INDIANAPOLIS, IN - FEBRUARY 28: Defensive back Alfonzo Dennard of Nebraska participates in a drill during the 2012 NFL Combine at Lucas Oil Stadium on February 28, 2012 in Indianapolis, Indiana. (Photo by Joe Robbins/Getty Images)
Another philosophical shift this season for the Colts on defense will be to move away from a Cover-2 defensive scheme to one that relies on blitzes for pressure. This shift will have over-arching effects on defensive personnel including a dramatic shift at CB. No longer can the Colts focus on small quick corners that excel only in zone coverage. Bigger corners with the ability to play press-man will become the new norm.
Enter Alfonzo Dennard. While not as big as other corners, he plays with a physical style that makes it hard for receivers to separate from him. He missed 3 games this past year with a leg injury and was still a first-team All-Big Ten selection and named the Tatum-Woodson Big Ten Defensive Back of the Year. He was instrumental in helping hold opposing Big Ten quarterbacks to a conference-low 51 percent completion percentage. He posted 31 total tackles and six pass breakups on the year.
The 2010 season tells more of the story though. The corner opposite Dennard in '10 was Prince Amukamara. That year, when it appears that he was targeted often, he led the team with 4 INTs and 7 Pass Deflections. It appears someone else was the bigger target this past season. For his career, he notched 97 tackles, including four tackles for loss. He also recorded 21 pass breakups, four interceptions and four quarterback hurries.
At almost the same size as Antoine Bethea, Dennard has a little more bulk on his frame than most corners.This may account a bit for his lack of top end speed. If the press at the line does not give him the upper hand, most NFL receivers will have the ability to run past him.
After the jump we'll look at what the draft sites say and get to his combine work.
Don't forget to check out all the draft profiles HERE.National Football Post - Alfonso Dennard
He's strong/feisty, can press off the line and turn and run. Needs to clean up some technical flaws both in press and off the line, which hinders his balance. But can be a guy who could start both on the outside and in the slot at the next level.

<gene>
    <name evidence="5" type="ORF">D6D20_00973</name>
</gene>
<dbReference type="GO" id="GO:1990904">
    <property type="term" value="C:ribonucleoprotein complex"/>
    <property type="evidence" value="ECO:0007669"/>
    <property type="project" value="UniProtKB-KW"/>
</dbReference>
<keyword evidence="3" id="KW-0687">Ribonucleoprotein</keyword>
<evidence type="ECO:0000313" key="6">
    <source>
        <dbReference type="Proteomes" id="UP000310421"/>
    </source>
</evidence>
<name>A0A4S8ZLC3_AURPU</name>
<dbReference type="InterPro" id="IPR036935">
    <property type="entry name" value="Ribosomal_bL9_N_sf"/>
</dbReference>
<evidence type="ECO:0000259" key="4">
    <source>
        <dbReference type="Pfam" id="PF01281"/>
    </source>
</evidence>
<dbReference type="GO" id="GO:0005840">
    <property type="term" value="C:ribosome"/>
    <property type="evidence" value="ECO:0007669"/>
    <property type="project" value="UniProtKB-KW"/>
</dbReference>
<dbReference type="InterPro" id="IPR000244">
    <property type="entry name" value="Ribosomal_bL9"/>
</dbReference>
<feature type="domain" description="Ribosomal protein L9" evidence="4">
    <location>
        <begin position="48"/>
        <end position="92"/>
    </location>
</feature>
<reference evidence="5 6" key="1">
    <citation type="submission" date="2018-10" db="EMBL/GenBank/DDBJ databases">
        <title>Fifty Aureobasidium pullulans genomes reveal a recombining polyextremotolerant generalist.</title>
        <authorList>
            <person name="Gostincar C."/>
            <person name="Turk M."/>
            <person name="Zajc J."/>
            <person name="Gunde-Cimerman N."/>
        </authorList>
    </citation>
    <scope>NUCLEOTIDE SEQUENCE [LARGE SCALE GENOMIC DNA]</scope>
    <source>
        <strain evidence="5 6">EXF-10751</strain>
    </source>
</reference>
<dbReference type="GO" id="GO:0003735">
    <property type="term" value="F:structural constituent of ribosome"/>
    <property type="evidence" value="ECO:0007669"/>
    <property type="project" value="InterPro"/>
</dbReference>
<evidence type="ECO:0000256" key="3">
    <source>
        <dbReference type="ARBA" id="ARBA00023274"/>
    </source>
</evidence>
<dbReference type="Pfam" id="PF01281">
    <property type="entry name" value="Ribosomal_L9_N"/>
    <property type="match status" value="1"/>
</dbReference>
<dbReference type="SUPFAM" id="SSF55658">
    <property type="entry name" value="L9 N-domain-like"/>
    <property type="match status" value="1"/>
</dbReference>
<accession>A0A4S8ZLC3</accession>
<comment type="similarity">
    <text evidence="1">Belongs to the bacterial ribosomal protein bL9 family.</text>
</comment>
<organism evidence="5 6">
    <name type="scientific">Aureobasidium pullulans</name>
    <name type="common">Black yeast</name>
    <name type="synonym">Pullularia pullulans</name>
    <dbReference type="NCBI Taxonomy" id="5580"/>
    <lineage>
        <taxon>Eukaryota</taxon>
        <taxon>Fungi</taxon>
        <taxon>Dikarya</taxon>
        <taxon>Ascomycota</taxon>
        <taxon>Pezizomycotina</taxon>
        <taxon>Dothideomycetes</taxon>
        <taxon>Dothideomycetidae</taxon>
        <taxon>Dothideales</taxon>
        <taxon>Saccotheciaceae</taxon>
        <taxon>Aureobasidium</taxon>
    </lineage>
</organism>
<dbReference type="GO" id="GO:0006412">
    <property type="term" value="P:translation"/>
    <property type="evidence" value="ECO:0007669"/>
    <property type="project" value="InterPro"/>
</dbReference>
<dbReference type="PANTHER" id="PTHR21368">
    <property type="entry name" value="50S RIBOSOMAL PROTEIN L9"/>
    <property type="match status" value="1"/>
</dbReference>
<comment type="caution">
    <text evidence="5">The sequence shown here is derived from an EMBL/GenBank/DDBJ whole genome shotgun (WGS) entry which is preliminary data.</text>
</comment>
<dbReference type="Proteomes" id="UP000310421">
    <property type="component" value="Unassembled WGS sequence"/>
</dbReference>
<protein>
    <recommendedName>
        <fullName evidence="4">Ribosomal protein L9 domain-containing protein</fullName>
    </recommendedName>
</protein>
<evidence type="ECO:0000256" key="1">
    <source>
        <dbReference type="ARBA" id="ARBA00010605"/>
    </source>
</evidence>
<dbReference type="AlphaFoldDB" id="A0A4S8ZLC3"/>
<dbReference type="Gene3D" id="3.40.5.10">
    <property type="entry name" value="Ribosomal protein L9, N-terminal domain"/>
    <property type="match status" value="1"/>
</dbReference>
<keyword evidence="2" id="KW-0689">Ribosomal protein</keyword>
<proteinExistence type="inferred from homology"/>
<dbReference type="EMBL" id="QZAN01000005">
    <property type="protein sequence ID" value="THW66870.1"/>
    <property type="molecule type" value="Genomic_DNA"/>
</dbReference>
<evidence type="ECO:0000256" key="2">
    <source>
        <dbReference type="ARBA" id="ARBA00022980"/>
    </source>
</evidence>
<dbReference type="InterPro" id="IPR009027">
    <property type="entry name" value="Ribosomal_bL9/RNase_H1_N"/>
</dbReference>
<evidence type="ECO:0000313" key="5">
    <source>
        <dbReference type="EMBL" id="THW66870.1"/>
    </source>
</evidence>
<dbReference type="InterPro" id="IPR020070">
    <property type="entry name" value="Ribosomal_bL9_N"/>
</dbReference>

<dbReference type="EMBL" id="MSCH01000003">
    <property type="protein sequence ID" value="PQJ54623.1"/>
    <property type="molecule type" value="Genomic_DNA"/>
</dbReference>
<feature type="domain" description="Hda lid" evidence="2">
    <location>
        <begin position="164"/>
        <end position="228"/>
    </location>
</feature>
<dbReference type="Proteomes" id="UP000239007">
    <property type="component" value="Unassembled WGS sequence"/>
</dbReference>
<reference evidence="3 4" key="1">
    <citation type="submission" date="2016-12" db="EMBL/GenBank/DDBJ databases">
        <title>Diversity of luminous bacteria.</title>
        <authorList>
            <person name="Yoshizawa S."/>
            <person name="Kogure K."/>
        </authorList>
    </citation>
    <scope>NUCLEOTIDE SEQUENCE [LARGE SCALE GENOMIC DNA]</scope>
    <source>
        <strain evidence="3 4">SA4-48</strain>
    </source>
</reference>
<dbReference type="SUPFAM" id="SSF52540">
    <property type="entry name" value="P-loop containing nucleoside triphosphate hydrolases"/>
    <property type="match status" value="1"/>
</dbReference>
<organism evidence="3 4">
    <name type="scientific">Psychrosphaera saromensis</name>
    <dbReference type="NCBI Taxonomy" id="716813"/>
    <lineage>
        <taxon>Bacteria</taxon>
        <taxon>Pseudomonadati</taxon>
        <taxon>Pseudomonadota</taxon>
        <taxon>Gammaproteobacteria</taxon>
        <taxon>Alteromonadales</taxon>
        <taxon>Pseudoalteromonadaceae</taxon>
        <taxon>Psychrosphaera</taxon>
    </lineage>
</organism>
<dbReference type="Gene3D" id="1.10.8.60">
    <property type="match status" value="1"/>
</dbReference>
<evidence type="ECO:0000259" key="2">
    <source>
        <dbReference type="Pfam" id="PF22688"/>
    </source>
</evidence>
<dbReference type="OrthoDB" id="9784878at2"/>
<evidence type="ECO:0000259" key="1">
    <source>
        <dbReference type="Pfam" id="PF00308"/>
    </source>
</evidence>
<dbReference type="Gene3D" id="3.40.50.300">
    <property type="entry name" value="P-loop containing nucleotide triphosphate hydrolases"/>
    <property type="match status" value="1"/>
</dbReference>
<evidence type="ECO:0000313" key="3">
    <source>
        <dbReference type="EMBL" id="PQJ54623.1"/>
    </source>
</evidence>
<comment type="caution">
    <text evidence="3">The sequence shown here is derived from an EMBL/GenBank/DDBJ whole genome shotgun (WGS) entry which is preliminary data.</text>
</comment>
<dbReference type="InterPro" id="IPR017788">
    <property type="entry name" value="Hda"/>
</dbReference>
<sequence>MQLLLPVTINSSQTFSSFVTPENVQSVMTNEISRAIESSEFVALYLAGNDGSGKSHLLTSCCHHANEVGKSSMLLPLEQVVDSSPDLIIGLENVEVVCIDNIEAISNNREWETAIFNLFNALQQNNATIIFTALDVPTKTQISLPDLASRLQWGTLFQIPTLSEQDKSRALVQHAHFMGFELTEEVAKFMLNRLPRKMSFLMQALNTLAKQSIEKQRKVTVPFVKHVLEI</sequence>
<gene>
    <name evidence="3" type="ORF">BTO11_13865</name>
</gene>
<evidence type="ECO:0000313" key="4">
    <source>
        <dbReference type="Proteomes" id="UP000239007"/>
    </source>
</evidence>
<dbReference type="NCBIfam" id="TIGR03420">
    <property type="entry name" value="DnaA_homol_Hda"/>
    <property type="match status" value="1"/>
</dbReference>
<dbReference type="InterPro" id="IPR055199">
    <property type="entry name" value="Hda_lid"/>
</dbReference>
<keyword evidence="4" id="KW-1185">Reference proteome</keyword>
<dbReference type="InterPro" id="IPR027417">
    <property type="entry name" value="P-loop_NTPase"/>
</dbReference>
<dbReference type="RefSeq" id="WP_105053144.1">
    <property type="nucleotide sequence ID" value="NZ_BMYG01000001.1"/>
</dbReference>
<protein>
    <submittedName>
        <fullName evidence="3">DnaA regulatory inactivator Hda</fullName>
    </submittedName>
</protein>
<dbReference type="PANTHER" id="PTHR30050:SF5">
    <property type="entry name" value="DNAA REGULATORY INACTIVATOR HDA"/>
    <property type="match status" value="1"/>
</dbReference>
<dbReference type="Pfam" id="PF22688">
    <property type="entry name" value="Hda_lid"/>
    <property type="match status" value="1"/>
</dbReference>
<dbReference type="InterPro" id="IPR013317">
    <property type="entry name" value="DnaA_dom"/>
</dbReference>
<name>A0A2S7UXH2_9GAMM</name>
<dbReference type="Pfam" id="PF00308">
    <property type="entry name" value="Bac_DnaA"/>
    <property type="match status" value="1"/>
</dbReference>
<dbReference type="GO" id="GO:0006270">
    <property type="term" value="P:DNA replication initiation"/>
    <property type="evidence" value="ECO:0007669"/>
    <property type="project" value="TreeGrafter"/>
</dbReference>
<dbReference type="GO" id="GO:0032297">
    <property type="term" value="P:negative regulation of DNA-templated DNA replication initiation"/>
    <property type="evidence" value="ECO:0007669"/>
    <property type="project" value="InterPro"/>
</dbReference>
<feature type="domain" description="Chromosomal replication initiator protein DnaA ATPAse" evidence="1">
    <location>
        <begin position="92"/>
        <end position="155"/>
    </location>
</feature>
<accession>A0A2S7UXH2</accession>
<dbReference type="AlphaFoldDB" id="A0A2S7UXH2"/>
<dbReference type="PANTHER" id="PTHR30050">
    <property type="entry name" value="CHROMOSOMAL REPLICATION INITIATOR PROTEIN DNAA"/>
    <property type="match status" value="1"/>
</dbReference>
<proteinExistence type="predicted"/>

Feisty, highly confident and competitive with a short memory, Dennard is a man-cover corner who always will have size limitations. However, has starter-caliber ability combined with desirable football character. Ideal inside nickel back with a ceiling as a No. 2.
Like his classmate Jared Crick, Dennard played alongside premier talent (New York Giants' 2011 first-round pick Prince Amukamara) early in his career and also missed some playing time as a senior due to injury (leg). But unlike Crick, Dennard was less tested as a senior once back from injury because he lost that elite player on the opposite side. He has some of the same traits as Prince in that he is smart, plays with instincts and understands how to support in run defense and play the role of a staunch football player at the corner who does more than just cover. While he is not particularly stellar with any singular trait, he has the size, athletic ability, and overall above-average skills that blend together to make a nice prospect. He is the type of corner who could contribute heavily on special teams in his rookie year, and although he has not been tested much working in the slot, could likely be picked in the late first or early second round.
Here's a YouTube link with a bunch of in game footage.
My Take for the Colts -
I like players that have "feisty" and "smart" in their profile. It's a good type of player to have. While this is the kind of player the new defensive scheme requires, he would need to be selected at the beginning of the 2nd round. I think there will be more value on the board at that point. I see the NT/DT being the pick at the top of the second. If teams begin to waiver based on his speed and a fall ensues, he would be a steal at the top of the third.